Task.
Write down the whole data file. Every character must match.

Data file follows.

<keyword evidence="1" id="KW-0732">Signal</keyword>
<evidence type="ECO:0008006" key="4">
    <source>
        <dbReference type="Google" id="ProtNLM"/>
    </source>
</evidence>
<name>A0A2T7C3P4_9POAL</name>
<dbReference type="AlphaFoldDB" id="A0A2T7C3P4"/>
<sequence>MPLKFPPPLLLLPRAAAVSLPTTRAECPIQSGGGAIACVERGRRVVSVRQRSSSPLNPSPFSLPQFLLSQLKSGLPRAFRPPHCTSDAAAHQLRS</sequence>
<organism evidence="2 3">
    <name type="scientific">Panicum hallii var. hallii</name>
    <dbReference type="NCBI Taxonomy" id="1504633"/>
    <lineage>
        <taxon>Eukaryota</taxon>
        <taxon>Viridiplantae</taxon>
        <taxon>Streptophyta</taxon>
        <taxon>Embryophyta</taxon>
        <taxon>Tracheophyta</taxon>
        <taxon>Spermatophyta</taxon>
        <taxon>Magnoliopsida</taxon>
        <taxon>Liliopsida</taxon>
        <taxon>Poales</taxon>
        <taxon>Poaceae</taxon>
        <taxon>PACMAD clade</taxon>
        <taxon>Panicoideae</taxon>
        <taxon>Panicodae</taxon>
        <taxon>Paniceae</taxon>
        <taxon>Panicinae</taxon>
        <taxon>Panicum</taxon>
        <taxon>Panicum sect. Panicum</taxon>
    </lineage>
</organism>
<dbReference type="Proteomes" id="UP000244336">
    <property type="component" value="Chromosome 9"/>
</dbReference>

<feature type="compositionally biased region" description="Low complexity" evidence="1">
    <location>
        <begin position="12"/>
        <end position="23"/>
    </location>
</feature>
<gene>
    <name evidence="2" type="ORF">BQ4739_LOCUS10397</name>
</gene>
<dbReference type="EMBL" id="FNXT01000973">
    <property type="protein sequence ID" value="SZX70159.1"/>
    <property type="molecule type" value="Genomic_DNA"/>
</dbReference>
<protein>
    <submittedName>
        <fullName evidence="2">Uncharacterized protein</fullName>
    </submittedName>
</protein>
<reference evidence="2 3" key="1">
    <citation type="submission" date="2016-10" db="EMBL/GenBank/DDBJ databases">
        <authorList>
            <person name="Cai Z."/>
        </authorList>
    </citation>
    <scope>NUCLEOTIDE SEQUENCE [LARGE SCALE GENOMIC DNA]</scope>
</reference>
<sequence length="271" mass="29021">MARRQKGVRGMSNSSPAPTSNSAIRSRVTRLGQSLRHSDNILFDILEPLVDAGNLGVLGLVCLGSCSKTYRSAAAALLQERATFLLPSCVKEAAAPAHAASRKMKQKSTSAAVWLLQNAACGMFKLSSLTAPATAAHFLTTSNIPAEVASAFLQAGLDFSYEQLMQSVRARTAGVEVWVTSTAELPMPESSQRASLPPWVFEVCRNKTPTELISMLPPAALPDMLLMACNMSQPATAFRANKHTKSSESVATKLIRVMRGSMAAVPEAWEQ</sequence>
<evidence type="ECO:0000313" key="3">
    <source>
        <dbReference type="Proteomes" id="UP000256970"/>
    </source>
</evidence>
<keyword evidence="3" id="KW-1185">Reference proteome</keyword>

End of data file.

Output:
<keyword evidence="1" id="KW-0732">Signal</keyword>
<evidence type="ECO:0008006" key="4">
    <source>
        <dbReference type="Google" id="ProtNLM"/>
    </source>
</evidence>
<name>A0A2T7C3P4_9POAL</name>
<dbReference type="AlphaFoldDB" id="A0A2T7C3P4"/>
<sequence>MPLKFPPPLLLLPRAAAVSLPTTRAECPIQSGGGAIACVERGRRVVSVRQRSSSPLNPSPFSLPQFLLSQLKSGLPRAFRPPHCTSDAAAHQLRS</sequence>
<organism evidence="2 3">
    <name type="scientific">Panicum hallii var. hallii</name>
    <dbReference type="NCBI Taxonomy" id="1504633"/>
    <lineage>
        <taxon>Eukaryota</taxon>
        <taxon>Viridiplantae</taxon>
        <taxon>Streptophyta</taxon>
        <taxon>Embryophyta</taxon>
        <taxon>Tracheophyta</taxon>
        <taxon>Spermatophyta</taxon>
        <taxon>Magnoliopsida</taxon>
        <taxon>Liliopsida</taxon>
        <taxon>Poales</taxon>
        <taxon>Poaceae</taxon>
        <taxon>PACMAD clade</taxon>
        <taxon>Panicoideae</taxon>
        <taxon>Panicodae</taxon>
        <taxon>Paniceae</taxon>
        <taxon>Panicinae</taxon>
        <taxon>Panicum</taxon>
        <taxon>Panicum sect. Panicum</taxon>
    </lineage>
</organism>
<dbReference type="Proteomes" id="UP000244336">
    <property type="component" value="Chromosome 9"/>
</dbReference>

<feature type="compositionally biased region" description="Low complexity" evidence="1">
    <location>
        <begin position="12"/>
        <end position="23"/>
    </location>
</feature>
<gene>
    <name evidence="2" type="ORF">BQ4739_LOCUS10397</name>
</gene>
<dbReference type="EMBL" id="FNXT01000973">
    <property type="protein sequence ID" value="SZX70159.1"/>
    <property type="molecule type" value="Genomic_DNA"/>
</dbReference>
<protein>
    <submittedName>
        <fullName evidence="2">Uncharacterized protein</fullName>
    </submittedName>
</protein>
<reference evidence="2 3" key="1">
    <citation type="submission" date="2016-10" db="EMBL/GenBank/DDBJ databases">
        <authorList>
            <person name="Cai Z."/>
        </authorList>
    </citation>
    <scope>NUCLEOTIDE SEQUENCE [LARGE SCALE GENOMIC DNA]</scope>
</reference>
<sequence length="271" mass="29021">MARRQKGVRGMSNSSPAPTSNSAIRSRVTRLGQSLRHSDNILFDILEPLVDAGNLGVLGLVCLGSCSKTYRSAAAALLQERATFLLPSCVKEAAAPAHAASRKMKQKSTSAAVWLLQNAACGMFKLSSLTAPATAAHFLTTSNIPAEVASAFLQAGLDFSYEQLMQSVRARTAGVEVWVTSTAELPMPESSQRASLPPWVFEVCRNKTPTELISMLPPAALPDMLLMACNMSQPATAFRANKHTKSSESVATKLIRVMRGSMAAVPEAWEQ</sequence>
<evidence type="ECO:0000313" key="3">
    <source>
        <dbReference type="Proteomes" id="UP000256970"/>
    </source>
</evidence>
<keyword evidence="3" id="KW-1185">Reference proteome</keyword>